“These are the folks with the terribly tight hamstrings and calves. There’s so much stiffness that they can’t absorb the impact force when the foot hits the ground,” Brough says. And your back takes the hit. Sometimes these runners are so stiff in the spine that when she asks them to lie down on their backs with their knees bent and take a deep belly breath, they have a hard time doing it.
What to do if this sounds like you
“This is a little tricker to manage,” Brough says. But not impossible.
• Start by breathing. One secret to relieving lower back pain in this type of runner is to actually focus a little higher up on the spine and work on loosening up the thoracic spine—that’s the area that spans the 12 bones between your cervical spine (neck) and lumbar spine (that spot where low back pain registers). You want to be like a tree that can respond to a great storm. “The base is very stable and strong, but up top, you see this beautiful, dynamic sway,” she says. Great running is about having more freedom of movement and less strain and impact on the low back. Simple belly breathing is a good place to start. You can also try a spinal twist—that’s where you lie on your side on the floor with knees and hips bent at 90 degrees. Extend both arms in front of you. Lift the top arm by exhaling and slowly rotating your trunk. Reach that arm to the ceiling; behind you a bit if you can. Take three deep breaths while your chest is open. Keep your hips stable and in place. Return to the start and repeat on the other side.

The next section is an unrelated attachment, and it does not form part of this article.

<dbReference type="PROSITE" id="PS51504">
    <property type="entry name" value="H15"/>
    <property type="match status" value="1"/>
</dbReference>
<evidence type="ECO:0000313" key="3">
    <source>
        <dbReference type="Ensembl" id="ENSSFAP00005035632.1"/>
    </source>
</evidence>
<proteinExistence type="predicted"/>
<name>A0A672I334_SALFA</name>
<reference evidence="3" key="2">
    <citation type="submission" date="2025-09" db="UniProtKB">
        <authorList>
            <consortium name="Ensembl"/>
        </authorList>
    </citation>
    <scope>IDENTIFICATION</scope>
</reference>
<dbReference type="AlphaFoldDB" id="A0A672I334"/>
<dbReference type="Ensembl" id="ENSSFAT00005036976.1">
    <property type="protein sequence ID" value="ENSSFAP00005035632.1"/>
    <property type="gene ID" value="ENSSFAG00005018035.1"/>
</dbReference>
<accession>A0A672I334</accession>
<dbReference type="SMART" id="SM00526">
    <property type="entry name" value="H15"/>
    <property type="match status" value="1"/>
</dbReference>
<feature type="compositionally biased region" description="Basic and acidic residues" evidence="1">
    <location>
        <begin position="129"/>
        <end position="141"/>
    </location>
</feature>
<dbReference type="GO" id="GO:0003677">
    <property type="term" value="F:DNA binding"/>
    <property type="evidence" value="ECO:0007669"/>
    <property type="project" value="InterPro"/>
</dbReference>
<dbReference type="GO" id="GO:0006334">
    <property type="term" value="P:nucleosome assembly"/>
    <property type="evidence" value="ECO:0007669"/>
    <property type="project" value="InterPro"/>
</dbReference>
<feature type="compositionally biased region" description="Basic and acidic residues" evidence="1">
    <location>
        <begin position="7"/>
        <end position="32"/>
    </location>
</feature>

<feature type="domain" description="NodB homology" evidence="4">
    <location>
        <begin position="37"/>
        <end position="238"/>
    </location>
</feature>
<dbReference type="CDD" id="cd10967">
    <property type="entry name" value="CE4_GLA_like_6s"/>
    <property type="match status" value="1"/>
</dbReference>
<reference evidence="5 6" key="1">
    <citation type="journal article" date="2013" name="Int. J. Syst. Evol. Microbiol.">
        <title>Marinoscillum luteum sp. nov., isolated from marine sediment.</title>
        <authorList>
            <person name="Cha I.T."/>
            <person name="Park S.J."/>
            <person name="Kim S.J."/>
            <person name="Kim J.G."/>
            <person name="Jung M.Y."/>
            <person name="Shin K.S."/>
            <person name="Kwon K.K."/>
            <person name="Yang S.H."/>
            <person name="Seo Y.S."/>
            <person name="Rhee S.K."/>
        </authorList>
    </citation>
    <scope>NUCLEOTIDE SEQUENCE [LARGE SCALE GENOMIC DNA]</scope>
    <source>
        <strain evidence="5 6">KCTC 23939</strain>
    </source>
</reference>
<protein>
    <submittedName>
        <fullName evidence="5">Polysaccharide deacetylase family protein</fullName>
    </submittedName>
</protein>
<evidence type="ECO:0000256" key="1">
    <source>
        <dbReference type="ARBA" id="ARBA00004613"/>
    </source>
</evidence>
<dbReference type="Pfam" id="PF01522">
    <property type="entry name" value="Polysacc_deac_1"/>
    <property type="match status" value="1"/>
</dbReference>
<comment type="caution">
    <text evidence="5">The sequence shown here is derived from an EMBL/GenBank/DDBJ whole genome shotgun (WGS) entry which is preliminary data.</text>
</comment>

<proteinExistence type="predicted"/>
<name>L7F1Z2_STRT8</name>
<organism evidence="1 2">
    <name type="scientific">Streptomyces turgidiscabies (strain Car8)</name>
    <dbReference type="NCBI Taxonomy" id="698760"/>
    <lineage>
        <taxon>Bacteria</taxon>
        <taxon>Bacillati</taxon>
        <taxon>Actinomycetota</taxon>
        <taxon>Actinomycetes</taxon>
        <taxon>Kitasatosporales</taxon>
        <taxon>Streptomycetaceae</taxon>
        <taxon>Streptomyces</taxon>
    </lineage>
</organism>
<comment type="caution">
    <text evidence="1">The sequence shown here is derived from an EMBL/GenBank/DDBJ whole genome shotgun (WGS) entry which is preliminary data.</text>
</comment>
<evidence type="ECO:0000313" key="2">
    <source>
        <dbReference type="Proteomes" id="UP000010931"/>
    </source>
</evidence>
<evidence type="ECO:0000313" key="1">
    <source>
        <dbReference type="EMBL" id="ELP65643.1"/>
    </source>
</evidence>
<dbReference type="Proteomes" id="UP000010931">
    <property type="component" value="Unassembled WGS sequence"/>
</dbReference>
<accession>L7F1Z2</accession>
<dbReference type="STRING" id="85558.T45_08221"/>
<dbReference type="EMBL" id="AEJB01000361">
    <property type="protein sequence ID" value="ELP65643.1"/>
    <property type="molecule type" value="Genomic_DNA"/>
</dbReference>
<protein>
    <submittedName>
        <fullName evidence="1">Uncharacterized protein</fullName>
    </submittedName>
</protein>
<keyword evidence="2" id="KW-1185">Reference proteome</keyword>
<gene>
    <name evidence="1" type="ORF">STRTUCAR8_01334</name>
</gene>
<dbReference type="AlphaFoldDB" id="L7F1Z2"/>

• Add dynamic movements, like quadruped rotations (get on all fours, place your right arm behind your head and rotate the right side of your body so your elbow reaches upward, and repeat to the other side), or standing woodchops (done on both sides).
• Try yoga. “Yoga really does a beautiful job of challenging these runners,” Brough says. “And any kind of golf-related exercises where they can get more rotation into the trunk.” These moves can get you off to a good start.
There’s really an art to running. “Somewhere in between stiffness and mobility is this beautiful balance,” Brough says. And that balance should help you run pain free.